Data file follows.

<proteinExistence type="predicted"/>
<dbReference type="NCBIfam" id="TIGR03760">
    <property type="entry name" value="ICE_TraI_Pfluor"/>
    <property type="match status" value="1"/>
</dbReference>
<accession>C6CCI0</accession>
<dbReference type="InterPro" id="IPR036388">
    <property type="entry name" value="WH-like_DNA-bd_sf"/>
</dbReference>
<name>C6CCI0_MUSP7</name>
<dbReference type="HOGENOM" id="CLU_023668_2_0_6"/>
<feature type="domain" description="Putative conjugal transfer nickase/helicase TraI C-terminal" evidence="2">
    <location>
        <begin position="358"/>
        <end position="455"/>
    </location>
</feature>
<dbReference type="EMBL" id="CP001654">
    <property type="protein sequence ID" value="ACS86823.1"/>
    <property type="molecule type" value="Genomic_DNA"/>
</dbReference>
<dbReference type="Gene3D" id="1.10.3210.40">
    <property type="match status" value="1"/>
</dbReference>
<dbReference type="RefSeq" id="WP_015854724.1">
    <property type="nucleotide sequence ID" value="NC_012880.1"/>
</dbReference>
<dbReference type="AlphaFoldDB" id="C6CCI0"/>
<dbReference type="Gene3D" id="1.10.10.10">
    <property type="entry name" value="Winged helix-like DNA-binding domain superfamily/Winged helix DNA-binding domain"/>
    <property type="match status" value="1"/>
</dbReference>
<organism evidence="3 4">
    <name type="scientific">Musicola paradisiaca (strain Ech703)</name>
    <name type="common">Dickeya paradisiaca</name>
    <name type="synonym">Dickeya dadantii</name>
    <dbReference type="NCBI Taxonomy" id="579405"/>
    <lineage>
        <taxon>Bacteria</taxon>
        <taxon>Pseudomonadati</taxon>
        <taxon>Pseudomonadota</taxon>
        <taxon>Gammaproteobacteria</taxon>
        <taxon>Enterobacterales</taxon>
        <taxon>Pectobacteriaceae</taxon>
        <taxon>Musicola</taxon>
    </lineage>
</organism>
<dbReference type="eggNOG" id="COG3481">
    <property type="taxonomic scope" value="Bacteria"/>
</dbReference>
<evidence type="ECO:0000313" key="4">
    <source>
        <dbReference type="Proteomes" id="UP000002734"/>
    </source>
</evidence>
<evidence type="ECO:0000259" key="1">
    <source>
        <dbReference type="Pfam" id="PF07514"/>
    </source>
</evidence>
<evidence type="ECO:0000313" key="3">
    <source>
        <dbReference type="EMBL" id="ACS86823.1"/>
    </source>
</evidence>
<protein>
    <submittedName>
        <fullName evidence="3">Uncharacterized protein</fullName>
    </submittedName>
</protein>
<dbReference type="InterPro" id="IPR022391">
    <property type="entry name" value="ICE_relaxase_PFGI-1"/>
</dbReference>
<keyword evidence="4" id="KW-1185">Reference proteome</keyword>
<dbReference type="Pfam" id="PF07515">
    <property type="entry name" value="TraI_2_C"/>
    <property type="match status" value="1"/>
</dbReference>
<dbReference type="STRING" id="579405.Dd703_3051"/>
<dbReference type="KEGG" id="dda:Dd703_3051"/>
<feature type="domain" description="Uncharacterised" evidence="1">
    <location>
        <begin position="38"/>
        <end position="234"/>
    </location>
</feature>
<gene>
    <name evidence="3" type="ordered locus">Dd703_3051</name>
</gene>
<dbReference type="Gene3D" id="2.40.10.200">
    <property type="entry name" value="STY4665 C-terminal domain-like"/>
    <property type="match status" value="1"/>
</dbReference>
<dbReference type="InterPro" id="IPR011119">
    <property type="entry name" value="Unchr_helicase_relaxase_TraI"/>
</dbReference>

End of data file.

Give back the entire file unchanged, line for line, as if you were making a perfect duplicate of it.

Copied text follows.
<proteinExistence type="predicted"/>
<dbReference type="NCBIfam" id="TIGR03760">
    <property type="entry name" value="ICE_TraI_Pfluor"/>
    <property type="match status" value="1"/>
</dbReference>
<accession>C6CCI0</accession>
<dbReference type="InterPro" id="IPR036388">
    <property type="entry name" value="WH-like_DNA-bd_sf"/>
</dbReference>
<name>C6CCI0_MUSP7</name>
<dbReference type="HOGENOM" id="CLU_023668_2_0_6"/>
<feature type="domain" description="Putative conjugal transfer nickase/helicase TraI C-terminal" evidence="2">
    <location>
        <begin position="358"/>
        <end position="455"/>
    </location>
</feature>
<dbReference type="EMBL" id="CP001654">
    <property type="protein sequence ID" value="ACS86823.1"/>
    <property type="molecule type" value="Genomic_DNA"/>
</dbReference>
<dbReference type="Gene3D" id="1.10.3210.40">
    <property type="match status" value="1"/>
</dbReference>
<dbReference type="RefSeq" id="WP_015854724.1">
    <property type="nucleotide sequence ID" value="NC_012880.1"/>
</dbReference>
<dbReference type="AlphaFoldDB" id="C6CCI0"/>
<dbReference type="Gene3D" id="1.10.10.10">
    <property type="entry name" value="Winged helix-like DNA-binding domain superfamily/Winged helix DNA-binding domain"/>
    <property type="match status" value="1"/>
</dbReference>
<organism evidence="3 4">
    <name type="scientific">Musicola paradisiaca (strain Ech703)</name>
    <name type="common">Dickeya paradisiaca</name>
    <name type="synonym">Dickeya dadantii</name>
    <dbReference type="NCBI Taxonomy" id="579405"/>
    <lineage>
        <taxon>Bacteria</taxon>
        <taxon>Pseudomonadati</taxon>
        <taxon>Pseudomonadota</taxon>
        <taxon>Gammaproteobacteria</taxon>
        <taxon>Enterobacterales</taxon>
        <taxon>Pectobacteriaceae</taxon>
        <taxon>Musicola</taxon>
    </lineage>
</organism>
<dbReference type="eggNOG" id="COG3481">
    <property type="taxonomic scope" value="Bacteria"/>
</dbReference>
<evidence type="ECO:0000313" key="4">
    <source>
        <dbReference type="Proteomes" id="UP000002734"/>
    </source>
</evidence>
<evidence type="ECO:0000259" key="1">
    <source>
        <dbReference type="Pfam" id="PF07514"/>
    </source>
</evidence>
<evidence type="ECO:0000313" key="3">
    <source>
        <dbReference type="EMBL" id="ACS86823.1"/>
    </source>
</evidence>
<protein>
    <submittedName>
        <fullName evidence="3">Uncharacterized protein</fullName>
    </submittedName>
</protein>
<dbReference type="InterPro" id="IPR022391">
    <property type="entry name" value="ICE_relaxase_PFGI-1"/>
</dbReference>
<keyword evidence="4" id="KW-1185">Reference proteome</keyword>
<dbReference type="Pfam" id="PF07515">
    <property type="entry name" value="TraI_2_C"/>
    <property type="match status" value="1"/>
</dbReference>
<dbReference type="STRING" id="579405.Dd703_3051"/>
<dbReference type="KEGG" id="dda:Dd703_3051"/>
<feature type="domain" description="Uncharacterised" evidence="1">
    <location>
        <begin position="38"/>
        <end position="234"/>
    </location>
</feature>
<gene>
    <name evidence="3" type="ordered locus">Dd703_3051</name>
</gene>
<dbReference type="Gene3D" id="2.40.10.200">
    <property type="entry name" value="STY4665 C-terminal domain-like"/>
    <property type="match status" value="1"/>
</dbReference>
<dbReference type="InterPro" id="IPR011119">
    <property type="entry name" value="Unchr_helicase_relaxase_TraI"/>
</dbReference>